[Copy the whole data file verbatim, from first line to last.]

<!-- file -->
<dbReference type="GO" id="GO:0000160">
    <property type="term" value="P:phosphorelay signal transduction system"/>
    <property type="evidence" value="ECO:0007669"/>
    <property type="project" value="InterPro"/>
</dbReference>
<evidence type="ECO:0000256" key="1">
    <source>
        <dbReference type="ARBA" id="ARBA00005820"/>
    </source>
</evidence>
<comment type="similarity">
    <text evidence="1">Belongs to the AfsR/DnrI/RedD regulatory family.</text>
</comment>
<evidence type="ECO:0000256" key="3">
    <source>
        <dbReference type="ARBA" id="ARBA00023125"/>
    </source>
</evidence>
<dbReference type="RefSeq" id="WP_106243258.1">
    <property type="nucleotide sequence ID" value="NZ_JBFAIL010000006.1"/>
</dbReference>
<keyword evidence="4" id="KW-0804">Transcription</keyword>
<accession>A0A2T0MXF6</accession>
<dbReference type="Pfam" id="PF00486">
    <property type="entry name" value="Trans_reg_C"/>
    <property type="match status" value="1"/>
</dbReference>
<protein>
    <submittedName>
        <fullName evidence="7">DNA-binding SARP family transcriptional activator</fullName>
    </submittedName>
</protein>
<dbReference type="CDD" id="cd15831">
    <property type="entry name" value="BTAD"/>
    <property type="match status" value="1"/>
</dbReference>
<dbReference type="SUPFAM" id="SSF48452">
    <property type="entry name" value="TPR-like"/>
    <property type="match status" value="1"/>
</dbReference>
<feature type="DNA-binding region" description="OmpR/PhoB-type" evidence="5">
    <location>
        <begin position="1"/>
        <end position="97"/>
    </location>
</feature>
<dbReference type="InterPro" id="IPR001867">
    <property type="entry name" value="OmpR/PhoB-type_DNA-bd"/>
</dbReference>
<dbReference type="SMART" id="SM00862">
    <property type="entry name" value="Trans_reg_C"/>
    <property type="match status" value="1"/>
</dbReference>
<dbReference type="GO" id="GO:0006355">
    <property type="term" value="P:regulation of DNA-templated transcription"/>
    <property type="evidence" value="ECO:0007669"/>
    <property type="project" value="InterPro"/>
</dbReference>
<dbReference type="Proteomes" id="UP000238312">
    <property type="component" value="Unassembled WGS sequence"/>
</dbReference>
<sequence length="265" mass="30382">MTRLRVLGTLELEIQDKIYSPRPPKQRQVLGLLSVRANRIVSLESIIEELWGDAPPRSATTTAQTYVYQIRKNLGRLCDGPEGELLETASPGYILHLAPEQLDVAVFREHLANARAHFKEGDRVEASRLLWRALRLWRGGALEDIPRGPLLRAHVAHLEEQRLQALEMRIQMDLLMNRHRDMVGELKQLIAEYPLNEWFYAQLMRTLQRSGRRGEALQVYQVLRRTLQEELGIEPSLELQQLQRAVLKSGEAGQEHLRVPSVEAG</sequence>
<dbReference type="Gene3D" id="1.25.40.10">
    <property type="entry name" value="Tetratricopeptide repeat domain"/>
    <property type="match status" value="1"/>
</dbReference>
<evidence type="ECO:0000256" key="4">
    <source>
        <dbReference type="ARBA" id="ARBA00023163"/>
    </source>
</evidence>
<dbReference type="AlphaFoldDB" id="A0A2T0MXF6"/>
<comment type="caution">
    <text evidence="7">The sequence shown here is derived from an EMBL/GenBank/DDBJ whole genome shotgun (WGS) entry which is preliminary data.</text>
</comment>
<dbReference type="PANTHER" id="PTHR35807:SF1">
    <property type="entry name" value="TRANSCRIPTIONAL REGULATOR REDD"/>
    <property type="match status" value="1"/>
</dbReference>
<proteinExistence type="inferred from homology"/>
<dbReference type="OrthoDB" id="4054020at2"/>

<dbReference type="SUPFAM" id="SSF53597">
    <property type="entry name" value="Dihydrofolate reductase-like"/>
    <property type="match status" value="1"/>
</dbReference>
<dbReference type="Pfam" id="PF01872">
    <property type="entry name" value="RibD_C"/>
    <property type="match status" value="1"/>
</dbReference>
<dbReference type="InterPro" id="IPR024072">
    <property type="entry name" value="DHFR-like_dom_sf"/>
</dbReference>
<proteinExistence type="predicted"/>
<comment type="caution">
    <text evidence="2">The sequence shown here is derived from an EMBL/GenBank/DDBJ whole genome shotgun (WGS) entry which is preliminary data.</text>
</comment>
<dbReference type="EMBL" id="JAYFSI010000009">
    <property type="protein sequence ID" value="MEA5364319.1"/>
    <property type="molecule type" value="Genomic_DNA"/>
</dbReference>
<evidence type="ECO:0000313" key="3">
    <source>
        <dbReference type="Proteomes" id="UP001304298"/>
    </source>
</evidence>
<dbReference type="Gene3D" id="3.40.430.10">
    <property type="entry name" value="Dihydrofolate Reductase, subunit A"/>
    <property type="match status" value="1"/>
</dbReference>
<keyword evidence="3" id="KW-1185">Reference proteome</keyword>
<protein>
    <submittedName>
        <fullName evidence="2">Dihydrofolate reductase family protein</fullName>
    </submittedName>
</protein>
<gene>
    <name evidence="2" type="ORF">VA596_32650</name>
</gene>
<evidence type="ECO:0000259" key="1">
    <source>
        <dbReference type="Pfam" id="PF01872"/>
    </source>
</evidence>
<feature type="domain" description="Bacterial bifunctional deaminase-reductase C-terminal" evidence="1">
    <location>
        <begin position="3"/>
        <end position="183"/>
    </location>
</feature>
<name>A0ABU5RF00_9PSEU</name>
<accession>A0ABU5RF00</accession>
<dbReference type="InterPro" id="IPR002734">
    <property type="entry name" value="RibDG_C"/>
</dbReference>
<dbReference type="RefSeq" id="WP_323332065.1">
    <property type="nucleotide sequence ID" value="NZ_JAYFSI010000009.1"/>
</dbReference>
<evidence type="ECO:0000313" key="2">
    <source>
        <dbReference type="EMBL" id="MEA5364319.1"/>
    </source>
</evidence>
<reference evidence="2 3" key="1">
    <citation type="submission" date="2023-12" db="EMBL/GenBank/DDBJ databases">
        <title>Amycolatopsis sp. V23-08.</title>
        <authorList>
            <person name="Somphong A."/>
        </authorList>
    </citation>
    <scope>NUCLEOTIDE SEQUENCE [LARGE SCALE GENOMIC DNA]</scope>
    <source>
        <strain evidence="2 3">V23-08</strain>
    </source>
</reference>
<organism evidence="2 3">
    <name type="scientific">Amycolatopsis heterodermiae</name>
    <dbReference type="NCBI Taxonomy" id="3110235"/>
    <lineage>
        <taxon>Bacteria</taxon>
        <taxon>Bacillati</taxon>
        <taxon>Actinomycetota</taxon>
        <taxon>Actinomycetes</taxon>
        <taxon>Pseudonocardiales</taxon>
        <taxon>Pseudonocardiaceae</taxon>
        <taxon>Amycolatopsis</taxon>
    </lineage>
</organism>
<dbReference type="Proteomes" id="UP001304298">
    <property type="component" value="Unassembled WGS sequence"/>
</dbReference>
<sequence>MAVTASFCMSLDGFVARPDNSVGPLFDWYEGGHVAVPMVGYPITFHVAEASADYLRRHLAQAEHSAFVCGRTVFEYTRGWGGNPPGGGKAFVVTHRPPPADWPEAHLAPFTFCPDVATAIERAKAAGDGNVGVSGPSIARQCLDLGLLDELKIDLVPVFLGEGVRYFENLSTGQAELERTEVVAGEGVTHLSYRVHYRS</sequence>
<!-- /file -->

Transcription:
<dbReference type="GO" id="GO:0000160">
    <property type="term" value="P:phosphorelay signal transduction system"/>
    <property type="evidence" value="ECO:0007669"/>
    <property type="project" value="InterPro"/>
</dbReference>
<evidence type="ECO:0000256" key="1">
    <source>
        <dbReference type="ARBA" id="ARBA00005820"/>
    </source>
</evidence>
<comment type="similarity">
    <text evidence="1">Belongs to the AfsR/DnrI/RedD regulatory family.</text>
</comment>
<evidence type="ECO:0000256" key="3">
    <source>
        <dbReference type="ARBA" id="ARBA00023125"/>
    </source>
</evidence>
<dbReference type="RefSeq" id="WP_106243258.1">
    <property type="nucleotide sequence ID" value="NZ_JBFAIL010000006.1"/>
</dbReference>
<keyword evidence="4" id="KW-0804">Transcription</keyword>
<accession>A0A2T0MXF6</accession>
<dbReference type="Pfam" id="PF00486">
    <property type="entry name" value="Trans_reg_C"/>
    <property type="match status" value="1"/>
</dbReference>
<protein>
    <submittedName>
        <fullName evidence="7">DNA-binding SARP family transcriptional activator</fullName>
    </submittedName>
</protein>
<dbReference type="CDD" id="cd15831">
    <property type="entry name" value="BTAD"/>
    <property type="match status" value="1"/>
</dbReference>
<dbReference type="SUPFAM" id="SSF48452">
    <property type="entry name" value="TPR-like"/>
    <property type="match status" value="1"/>
</dbReference>
<feature type="DNA-binding region" description="OmpR/PhoB-type" evidence="5">
    <location>
        <begin position="1"/>
        <end position="97"/>
    </location>
</feature>
<dbReference type="InterPro" id="IPR001867">
    <property type="entry name" value="OmpR/PhoB-type_DNA-bd"/>
</dbReference>
<dbReference type="SMART" id="SM00862">
    <property type="entry name" value="Trans_reg_C"/>
    <property type="match status" value="1"/>
</dbReference>
<dbReference type="GO" id="GO:0006355">
    <property type="term" value="P:regulation of DNA-templated transcription"/>
    <property type="evidence" value="ECO:0007669"/>
    <property type="project" value="InterPro"/>
</dbReference>
<dbReference type="Proteomes" id="UP000238312">
    <property type="component" value="Unassembled WGS sequence"/>
</dbReference>
<sequence length="265" mass="30382">MTRLRVLGTLELEIQDKIYSPRPPKQRQVLGLLSVRANRIVSLESIIEELWGDAPPRSATTTAQTYVYQIRKNLGRLCDGPEGELLETASPGYILHLAPEQLDVAVFREHLANARAHFKEGDRVEASRLLWRALRLWRGGALEDIPRGPLLRAHVAHLEEQRLQALEMRIQMDLLMNRHRDMVGELKQLIAEYPLNEWFYAQLMRTLQRSGRRGEALQVYQVLRRTLQEELGIEPSLELQQLQRAVLKSGEAGQEHLRVPSVEAG</sequence>
<dbReference type="Gene3D" id="1.25.40.10">
    <property type="entry name" value="Tetratricopeptide repeat domain"/>
    <property type="match status" value="1"/>
</dbReference>
<evidence type="ECO:0000256" key="4">
    <source>
        <dbReference type="ARBA" id="ARBA00023163"/>
    </source>
</evidence>
<dbReference type="AlphaFoldDB" id="A0A2T0MXF6"/>
<comment type="caution">
    <text evidence="7">The sequence shown here is derived from an EMBL/GenBank/DDBJ whole genome shotgun (WGS) entry which is preliminary data.</text>
</comment>
<dbReference type="PANTHER" id="PTHR35807:SF1">
    <property type="entry name" value="TRANSCRIPTIONAL REGULATOR REDD"/>
    <property type="match status" value="1"/>
</dbReference>
<proteinExistence type="inferred from homology"/>
<dbReference type="OrthoDB" id="4054020at2"/>

<dbReference type="SUPFAM" id="SSF53597">
    <property type="entry name" value="Dihydrofolate reductase-like"/>
    <property type="match status" value="1"/>
</dbReference>
<dbReference type="Pfam" id="PF01872">
    <property type="entry name" value="RibD_C"/>
    <property type="match status" value="1"/>
</dbReference>
<dbReference type="InterPro" id="IPR024072">
    <property type="entry name" value="DHFR-like_dom_sf"/>
</dbReference>
<proteinExistence type="predicted"/>
<comment type="caution">
    <text evidence="2">The sequence shown here is derived from an EMBL/GenBank/DDBJ whole genome shotgun (WGS) entry which is preliminary data.</text>
</comment>
<dbReference type="EMBL" id="JAYFSI010000009">
    <property type="protein sequence ID" value="MEA5364319.1"/>
    <property type="molecule type" value="Genomic_DNA"/>
</dbReference>
<evidence type="ECO:0000313" key="3">
    <source>
        <dbReference type="Proteomes" id="UP001304298"/>
    </source>
</evidence>
<dbReference type="Gene3D" id="3.40.430.10">
    <property type="entry name" value="Dihydrofolate Reductase, subunit A"/>
    <property type="match status" value="1"/>
</dbReference>
<keyword evidence="3" id="KW-1185">Reference proteome</keyword>
<protein>
    <submittedName>
        <fullName evidence="2">Dihydrofolate reductase family protein</fullName>
    </submittedName>
</protein>
<gene>
    <name evidence="2" type="ORF">VA596_32650</name>
</gene>
<evidence type="ECO:0000259" key="1">
    <source>
        <dbReference type="Pfam" id="PF01872"/>
    </source>
</evidence>
<feature type="domain" description="Bacterial bifunctional deaminase-reductase C-terminal" evidence="1">
    <location>
        <begin position="3"/>
        <end position="183"/>
    </location>
</feature>
<name>A0ABU5RF00_9PSEU</name>
<accession>A0ABU5RF00</accession>
<dbReference type="InterPro" id="IPR002734">
    <property type="entry name" value="RibDG_C"/>
</dbReference>
<dbReference type="RefSeq" id="WP_323332065.1">
    <property type="nucleotide sequence ID" value="NZ_JAYFSI010000009.1"/>
</dbReference>
<evidence type="ECO:0000313" key="2">
    <source>
        <dbReference type="EMBL" id="MEA5364319.1"/>
    </source>
</evidence>
<reference evidence="2 3" key="1">
    <citation type="submission" date="2023-12" db="EMBL/GenBank/DDBJ databases">
        <title>Amycolatopsis sp. V23-08.</title>
        <authorList>
            <person name="Somphong A."/>
        </authorList>
    </citation>
    <scope>NUCLEOTIDE SEQUENCE [LARGE SCALE GENOMIC DNA]</scope>
    <source>
        <strain evidence="2 3">V23-08</strain>
    </source>
</reference>
<organism evidence="2 3">
    <name type="scientific">Amycolatopsis heterodermiae</name>
    <dbReference type="NCBI Taxonomy" id="3110235"/>
    <lineage>
        <taxon>Bacteria</taxon>
        <taxon>Bacillati</taxon>
        <taxon>Actinomycetota</taxon>
        <taxon>Actinomycetes</taxon>
        <taxon>Pseudonocardiales</taxon>
        <taxon>Pseudonocardiaceae</taxon>
        <taxon>Amycolatopsis</taxon>
    </lineage>
</organism>
<dbReference type="Proteomes" id="UP001304298">
    <property type="component" value="Unassembled WGS sequence"/>
</dbReference>
<sequence>MAVTASFCMSLDGFVARPDNSVGPLFDWYEGGHVAVPMVGYPITFHVAEASADYLRRHLAQAEHSAFVCGRTVFEYTRGWGGNPPGGGKAFVVTHRPPPADWPEAHLAPFTFCPDVATAIERAKAAGDGNVGVSGPSIARQCLDLGLLDELKIDLVPVFLGEGVRYFENLSTGQAELERTEVVAGEGVTHLSYRVHYRS</sequence>